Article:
Admit it. You can't just say "parsley, sage, rosemary, and thyme", you have to sing it!
But have you actually used this famous herb combo in your cooking? We have. It's one of the things that makes our new Apple Pork bar so tasty.
When we set out to create the new flavor, we faced several challenges. We knew we wanted to create a snack that's AIP compliant and allium-free, meaning it had no onions or garlic. It's important to us to accommodate our friends with food sensitivities. But if you ever tried to cook without onions and garlic, you know that the resulting dish isn't often bursting with flavor. Even more challenging: the new flavor was going to be made with pork. Onions and garlic are natural companions of pork meat and without them, it tastes bland. We are Wild Zora, not Bland Zora! We experimented with a variety of seasonings, but in the end decided to go with the herb combo immortalized in Scarborough Fair: parsley, sage, rosemary, and thyme.
Why these four?
Parsley, sage, rosemary, and thyme have been used for centuries both as remedies and as seasoning.
Although we associate the four herbs with the "Scarborough Fair", the herby refrain is a relatively new addition to the old song; it's believed to originate in the 19th century.
It's entirely possible that the names of herbs simply made it into the song because they sound nice. But the herbs also carry symbolic meaning. The language of flowers was highly popular in the 19th century; it was a way to send cryptic messages through flower arrangement. Could parsley, sage, rosemary, and thyme serve as a way to send a secret message to the "true love of mine"?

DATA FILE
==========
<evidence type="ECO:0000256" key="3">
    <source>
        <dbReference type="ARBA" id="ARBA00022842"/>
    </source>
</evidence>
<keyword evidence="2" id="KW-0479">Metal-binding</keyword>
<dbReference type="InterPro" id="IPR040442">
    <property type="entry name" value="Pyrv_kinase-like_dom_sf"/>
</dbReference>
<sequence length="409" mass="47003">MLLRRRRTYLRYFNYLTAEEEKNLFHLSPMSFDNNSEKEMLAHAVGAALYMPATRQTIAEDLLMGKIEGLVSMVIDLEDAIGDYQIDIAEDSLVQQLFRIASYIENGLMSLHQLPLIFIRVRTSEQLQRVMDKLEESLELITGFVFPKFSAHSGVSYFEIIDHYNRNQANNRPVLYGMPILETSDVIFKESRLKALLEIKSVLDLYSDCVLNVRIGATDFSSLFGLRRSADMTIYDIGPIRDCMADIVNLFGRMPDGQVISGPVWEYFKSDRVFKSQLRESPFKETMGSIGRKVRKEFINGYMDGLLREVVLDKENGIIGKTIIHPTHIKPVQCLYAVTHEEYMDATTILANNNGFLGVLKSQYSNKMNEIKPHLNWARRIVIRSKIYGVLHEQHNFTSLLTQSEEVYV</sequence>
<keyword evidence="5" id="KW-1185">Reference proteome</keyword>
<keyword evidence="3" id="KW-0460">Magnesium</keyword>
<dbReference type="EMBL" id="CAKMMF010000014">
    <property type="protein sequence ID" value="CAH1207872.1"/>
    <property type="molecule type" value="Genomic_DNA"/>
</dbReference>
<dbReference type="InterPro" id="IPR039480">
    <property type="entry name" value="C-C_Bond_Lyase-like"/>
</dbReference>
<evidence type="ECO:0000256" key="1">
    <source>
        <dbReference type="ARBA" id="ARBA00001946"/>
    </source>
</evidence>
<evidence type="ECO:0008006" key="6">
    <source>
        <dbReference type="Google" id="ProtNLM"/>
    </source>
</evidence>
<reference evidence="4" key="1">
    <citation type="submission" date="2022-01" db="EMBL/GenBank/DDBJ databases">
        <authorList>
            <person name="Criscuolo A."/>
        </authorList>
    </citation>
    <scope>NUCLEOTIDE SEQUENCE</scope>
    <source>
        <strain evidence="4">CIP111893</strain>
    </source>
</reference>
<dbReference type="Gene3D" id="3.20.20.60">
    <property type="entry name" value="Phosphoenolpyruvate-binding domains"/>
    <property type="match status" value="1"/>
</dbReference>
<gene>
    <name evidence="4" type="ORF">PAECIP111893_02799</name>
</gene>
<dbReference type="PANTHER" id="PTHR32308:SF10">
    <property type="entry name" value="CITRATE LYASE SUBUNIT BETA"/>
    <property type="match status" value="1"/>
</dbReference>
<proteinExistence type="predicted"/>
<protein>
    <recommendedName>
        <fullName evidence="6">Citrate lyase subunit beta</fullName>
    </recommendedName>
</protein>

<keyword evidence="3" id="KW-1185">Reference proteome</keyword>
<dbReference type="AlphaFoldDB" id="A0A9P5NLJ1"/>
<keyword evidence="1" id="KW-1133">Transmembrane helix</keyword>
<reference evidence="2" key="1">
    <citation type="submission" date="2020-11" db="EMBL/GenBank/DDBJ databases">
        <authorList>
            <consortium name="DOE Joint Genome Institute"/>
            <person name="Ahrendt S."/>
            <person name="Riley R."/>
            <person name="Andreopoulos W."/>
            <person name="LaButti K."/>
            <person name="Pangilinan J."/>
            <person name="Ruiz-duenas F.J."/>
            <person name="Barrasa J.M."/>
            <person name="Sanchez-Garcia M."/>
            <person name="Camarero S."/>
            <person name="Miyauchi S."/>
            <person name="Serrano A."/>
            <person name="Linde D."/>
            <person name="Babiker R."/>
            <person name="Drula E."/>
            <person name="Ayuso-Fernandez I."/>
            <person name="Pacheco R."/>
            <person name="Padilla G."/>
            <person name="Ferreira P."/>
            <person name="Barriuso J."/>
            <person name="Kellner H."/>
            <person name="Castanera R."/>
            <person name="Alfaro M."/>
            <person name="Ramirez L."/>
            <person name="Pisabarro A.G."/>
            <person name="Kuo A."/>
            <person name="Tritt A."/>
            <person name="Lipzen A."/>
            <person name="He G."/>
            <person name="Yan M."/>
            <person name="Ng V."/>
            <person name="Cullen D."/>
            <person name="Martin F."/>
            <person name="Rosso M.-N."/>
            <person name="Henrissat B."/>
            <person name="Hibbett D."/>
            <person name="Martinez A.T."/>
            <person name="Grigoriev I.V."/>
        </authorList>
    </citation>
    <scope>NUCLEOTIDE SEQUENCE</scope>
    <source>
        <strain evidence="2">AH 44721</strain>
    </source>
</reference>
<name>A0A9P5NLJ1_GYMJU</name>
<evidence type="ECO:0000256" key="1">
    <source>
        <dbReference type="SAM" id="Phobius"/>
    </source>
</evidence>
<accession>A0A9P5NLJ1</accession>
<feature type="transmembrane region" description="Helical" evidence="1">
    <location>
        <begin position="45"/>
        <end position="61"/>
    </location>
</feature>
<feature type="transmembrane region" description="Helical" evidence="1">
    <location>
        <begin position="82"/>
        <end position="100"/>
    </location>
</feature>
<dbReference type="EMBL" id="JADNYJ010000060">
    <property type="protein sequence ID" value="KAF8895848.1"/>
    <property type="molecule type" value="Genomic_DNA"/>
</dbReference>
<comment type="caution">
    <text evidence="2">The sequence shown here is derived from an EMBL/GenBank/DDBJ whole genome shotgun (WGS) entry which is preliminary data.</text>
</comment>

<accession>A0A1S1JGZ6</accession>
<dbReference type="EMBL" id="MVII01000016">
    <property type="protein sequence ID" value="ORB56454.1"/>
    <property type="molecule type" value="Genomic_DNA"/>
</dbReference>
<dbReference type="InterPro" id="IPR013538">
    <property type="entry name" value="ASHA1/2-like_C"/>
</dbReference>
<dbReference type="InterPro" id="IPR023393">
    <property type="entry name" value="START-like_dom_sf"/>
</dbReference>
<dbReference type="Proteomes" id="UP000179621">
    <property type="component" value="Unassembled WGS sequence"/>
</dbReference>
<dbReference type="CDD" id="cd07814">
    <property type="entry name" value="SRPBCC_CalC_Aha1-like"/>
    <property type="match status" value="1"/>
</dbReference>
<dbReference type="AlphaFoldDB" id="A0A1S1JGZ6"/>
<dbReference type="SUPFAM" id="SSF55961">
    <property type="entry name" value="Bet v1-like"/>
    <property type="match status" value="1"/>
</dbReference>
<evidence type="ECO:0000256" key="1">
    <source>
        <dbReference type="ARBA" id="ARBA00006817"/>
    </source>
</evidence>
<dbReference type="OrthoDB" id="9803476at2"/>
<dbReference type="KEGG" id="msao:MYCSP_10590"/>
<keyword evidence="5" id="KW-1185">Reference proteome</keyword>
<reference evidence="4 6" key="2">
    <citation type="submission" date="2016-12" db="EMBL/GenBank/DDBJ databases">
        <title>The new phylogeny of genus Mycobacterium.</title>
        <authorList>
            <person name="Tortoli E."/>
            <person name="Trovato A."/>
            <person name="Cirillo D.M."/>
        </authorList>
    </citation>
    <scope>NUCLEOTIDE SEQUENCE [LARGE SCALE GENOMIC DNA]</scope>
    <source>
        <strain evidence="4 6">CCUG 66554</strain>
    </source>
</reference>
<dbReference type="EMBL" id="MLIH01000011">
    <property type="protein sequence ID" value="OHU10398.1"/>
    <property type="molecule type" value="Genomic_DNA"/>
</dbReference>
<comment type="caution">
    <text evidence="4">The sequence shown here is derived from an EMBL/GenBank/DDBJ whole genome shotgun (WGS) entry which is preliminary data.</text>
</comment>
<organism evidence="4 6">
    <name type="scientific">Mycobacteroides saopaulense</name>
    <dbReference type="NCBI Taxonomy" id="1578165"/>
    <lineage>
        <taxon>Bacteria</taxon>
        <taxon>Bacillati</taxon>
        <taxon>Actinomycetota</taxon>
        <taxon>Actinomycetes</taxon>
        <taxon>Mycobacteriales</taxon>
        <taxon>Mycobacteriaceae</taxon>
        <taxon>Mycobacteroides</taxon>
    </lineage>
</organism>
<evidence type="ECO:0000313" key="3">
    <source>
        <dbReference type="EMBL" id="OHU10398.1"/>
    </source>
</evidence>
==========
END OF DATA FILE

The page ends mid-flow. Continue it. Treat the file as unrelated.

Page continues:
That's all very interesting, but what does it have to with you? You can try to send a bouquet to your ex and hope she is well versed in Victorian ways. Maybe she will let go of her bitter feelings, find strength and wisdom to remember the love you shared, and have the courage to be happy with you again. Or not. In that case, you can use the herbs for cooking.
They taste great together
Don't take our word for it, try it for yourself. Parsley, sage, rosemary, and thyme add fresh herby flavor to any dish. Try it in stews, or with poultry. Stuff your Thanksgiving turkey with a big bunch of those flavorful herbs. Here is an everyday recipe using these wonderful herbs:
We found that parsley, sage, rosemary, and thyme taste wonderful with pork. Next time you are making pork roast or pork chops, try this flavorful foursome. Or, order some Apple Pork Wild Zora bars today!
They are good for you
Like many culinary herbs, parsley, sage, rosemary, and thyme have strong medicinal properties.
This humble herb often used only as garnish and discarded is a nutritional powerhouse. Parsley is rich in vitamins A, K, B, and C; in fact, it contains more vitamin C than oranges. It's also a great source of calcium and iron. To boost your immune system, add fresh chopped parsley on top of your favorite savory dishes. It's a mild diuretic, so it supports kidney health. Like many green plants, it's rich in chlorophyl which helps fight off bad breath. If you enjoy foods heavily seasoned with garlic, try chewing a few sprigs of fresh parsley after the meal to combat garlic breath.